Animal-assisted therapy provides measurable benefits for children with cancer and their caregivers.
The biophilia hypothesis explains humans’ innate tendency to bond closely with other natural life forms, particularly animals. This human-animal interaction is complex and depends on such factors as evolution and cognitive similarities. Interestingly, human interactions with companion animals often mirror the mother-baby relationship.
In 2014, the International Association of Animal-Interaction Organizations (IAHAIO) developed guidelines for interventional therapies incorporating the human-animal bond. One such therapy is animal-assisted therapy (AAT), which, according to the IAHAIO, “focuses on enhancing physical, cognitive, behavioral and/or socio-emotional functioning of the particular human recipient.”
AAT, which has been largely accepted by the medical community, has numerous reported benefits, including reducing anxiety and depressive symptoms. To date, however, AAT methods (eg, session duration and frequency) have not been standardized and there have been no quantitative studies evaluating its effectiveness in children.
To address this knowledge gap, a research team performed a quantitative study of AAT in children with cancer and their caregivers. Pediatric cancer, the study investigators noted, causes immense suffering for children and increases their risk of developing psychological disorders, highlighting the importance of evaluating AAT in children with cancer. Study results, recently published in PLoS ONE, demonstrated AAT’s effectiveness in the pediatric oncology setting.
Twenty-four children aged 6 to 12 receiving outpatient care for a solid tumor or acute lymphoid leukemia were evaluated. The children had to meet specific inclusion and exclusion criteria to ensure development of a systematic protocol for AAT usage. Exclusion criteria included fear of animals and neutropenia.
For the 2 therapy dogs in the study, a strict protocol was developed outlining guidelines for animal entry and handling within the hospital, including restricted access and hand-washing before and after animal contact.
The AAT program consisted of thrice weekly 30-minute sessions for up to 4 weeks. The children participated in preplanned activities, such as training and recreation, with the therapy dogs. Before and after the program, the children and their caregivers completed self-assessments evaluating such outcomes as quality of life, mood, and anxiety. Their heart rate and blood pressure were also measured.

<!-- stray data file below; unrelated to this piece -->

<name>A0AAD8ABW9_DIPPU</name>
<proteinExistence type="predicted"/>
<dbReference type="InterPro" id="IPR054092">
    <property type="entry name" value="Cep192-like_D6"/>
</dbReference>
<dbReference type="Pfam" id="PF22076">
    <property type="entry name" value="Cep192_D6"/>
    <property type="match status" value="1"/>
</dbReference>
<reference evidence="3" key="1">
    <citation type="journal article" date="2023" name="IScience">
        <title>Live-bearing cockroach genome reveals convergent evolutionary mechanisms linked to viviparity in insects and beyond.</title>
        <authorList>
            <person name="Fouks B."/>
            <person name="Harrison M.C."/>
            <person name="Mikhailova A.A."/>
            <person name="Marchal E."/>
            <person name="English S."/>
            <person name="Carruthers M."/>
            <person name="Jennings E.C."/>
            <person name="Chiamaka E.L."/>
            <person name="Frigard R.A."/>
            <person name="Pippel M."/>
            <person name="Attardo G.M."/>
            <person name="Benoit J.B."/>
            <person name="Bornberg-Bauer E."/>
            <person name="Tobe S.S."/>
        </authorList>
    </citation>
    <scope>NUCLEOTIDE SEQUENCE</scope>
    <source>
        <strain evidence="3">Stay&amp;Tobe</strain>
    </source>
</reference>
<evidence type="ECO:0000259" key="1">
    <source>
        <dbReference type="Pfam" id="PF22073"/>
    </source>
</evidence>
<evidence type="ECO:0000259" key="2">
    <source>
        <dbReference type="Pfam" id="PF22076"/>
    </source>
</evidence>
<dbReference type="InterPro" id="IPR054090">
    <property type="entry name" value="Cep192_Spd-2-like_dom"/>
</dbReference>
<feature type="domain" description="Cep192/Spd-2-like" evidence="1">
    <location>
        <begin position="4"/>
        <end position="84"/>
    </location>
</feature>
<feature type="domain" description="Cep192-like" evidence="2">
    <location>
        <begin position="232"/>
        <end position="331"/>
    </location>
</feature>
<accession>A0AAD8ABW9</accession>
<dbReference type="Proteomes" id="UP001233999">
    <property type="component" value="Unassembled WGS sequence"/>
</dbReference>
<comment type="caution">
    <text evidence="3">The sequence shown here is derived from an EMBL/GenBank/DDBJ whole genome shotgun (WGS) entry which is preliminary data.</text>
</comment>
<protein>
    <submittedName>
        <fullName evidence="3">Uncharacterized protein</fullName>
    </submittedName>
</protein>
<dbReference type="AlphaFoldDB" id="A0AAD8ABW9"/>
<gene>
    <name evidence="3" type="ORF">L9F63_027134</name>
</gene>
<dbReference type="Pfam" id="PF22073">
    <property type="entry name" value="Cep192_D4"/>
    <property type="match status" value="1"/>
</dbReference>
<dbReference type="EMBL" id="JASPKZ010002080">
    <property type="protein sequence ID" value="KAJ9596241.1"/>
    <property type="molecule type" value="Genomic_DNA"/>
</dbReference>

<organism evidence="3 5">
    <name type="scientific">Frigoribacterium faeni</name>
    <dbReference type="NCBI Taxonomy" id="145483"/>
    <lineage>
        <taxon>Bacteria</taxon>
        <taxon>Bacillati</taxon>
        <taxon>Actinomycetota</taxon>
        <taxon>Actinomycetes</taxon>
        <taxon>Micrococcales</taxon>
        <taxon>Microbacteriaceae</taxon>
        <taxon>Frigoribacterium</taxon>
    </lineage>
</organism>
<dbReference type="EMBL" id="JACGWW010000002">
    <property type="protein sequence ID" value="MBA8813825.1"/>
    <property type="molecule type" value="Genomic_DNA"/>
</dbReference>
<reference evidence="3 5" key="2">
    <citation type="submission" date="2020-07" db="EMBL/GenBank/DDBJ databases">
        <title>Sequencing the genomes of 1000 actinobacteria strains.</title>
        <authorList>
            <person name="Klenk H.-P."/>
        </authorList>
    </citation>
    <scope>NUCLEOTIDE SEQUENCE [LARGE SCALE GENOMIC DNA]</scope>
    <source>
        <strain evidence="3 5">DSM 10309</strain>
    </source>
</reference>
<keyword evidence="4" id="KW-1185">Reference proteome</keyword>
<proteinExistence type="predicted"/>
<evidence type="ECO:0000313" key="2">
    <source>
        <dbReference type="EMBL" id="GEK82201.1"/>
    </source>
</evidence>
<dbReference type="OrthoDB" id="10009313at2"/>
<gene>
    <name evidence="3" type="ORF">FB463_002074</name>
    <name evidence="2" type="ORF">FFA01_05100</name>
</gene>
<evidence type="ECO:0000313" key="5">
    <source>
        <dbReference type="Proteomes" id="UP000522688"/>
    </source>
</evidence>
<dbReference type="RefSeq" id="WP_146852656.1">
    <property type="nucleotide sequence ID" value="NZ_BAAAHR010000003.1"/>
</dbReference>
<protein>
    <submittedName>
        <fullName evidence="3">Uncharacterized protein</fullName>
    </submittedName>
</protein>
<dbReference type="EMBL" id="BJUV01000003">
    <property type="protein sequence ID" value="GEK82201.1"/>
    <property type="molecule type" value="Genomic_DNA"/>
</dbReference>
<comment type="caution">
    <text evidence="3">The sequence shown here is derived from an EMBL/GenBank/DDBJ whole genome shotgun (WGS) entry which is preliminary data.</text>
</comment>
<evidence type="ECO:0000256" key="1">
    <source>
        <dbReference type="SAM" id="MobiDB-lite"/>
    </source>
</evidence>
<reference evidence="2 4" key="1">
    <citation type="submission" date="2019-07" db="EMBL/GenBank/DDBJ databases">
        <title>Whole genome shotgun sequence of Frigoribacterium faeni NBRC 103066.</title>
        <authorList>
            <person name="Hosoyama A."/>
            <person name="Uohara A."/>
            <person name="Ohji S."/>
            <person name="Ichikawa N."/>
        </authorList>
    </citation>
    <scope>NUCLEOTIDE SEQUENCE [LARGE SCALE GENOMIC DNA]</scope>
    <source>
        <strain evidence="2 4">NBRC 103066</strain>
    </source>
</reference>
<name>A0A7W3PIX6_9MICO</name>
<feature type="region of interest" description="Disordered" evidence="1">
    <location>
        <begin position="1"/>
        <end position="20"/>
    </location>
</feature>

Approximately 60% of the children were female, with Ewing’s sarcoma and rhabdomyosarcoma being the most common cancer types. The children experienced significant reductions in pain, irritation, and stress, yet no significant changes in heart rate or blood pressure. In addition, by study’s end the caregivers had significantly less anxiety, stress, and mental confusion (eg, muddled thoughts).
The investigators observed a trend toward decreased depressive symptoms in the children and caregivers; this may not have been statistically significant due to small sample size or insufficient follow-up.
Neither the children nor the dogs experienced complications during the AAT program. In addition, there was no association between AAT and worsening of a child’s clinical status. Also, the therapy dogs were not visibly stressed.
The improvements observed in this study were similar to those reported in previous studies of AAT in adults. Such improvements may have been related directly to the benefits of the human-animal bond, which releases “feel good” hormones like oxytocin and reduces cortisol release. Alternatively, the improvements may be explained by mutualism, which can foster enjoyable and close emotional bonding with animals.
Overall, the investigators concluded that AAT was effective for children receiving outpatient oncologic care. However, given the study’s limitations, such as small sample size, additional research will be needed to “prove the effectiveness of AAT in promoting the physical, mental, and emotional well-being of children undergoing oncological treatment and the humanization of the hospital environment.”
Dr. JoAnna Pendergrass received her doctor of veterinary medicine degree from the Virginia-Maryland College of Veterinary Medicine. She completed a postdoctoral fellowship at Emory University’s Yerkes National Primate Research Center. Dr. Pendergrass is the founder and owner of JPen Communications, a medical communications company.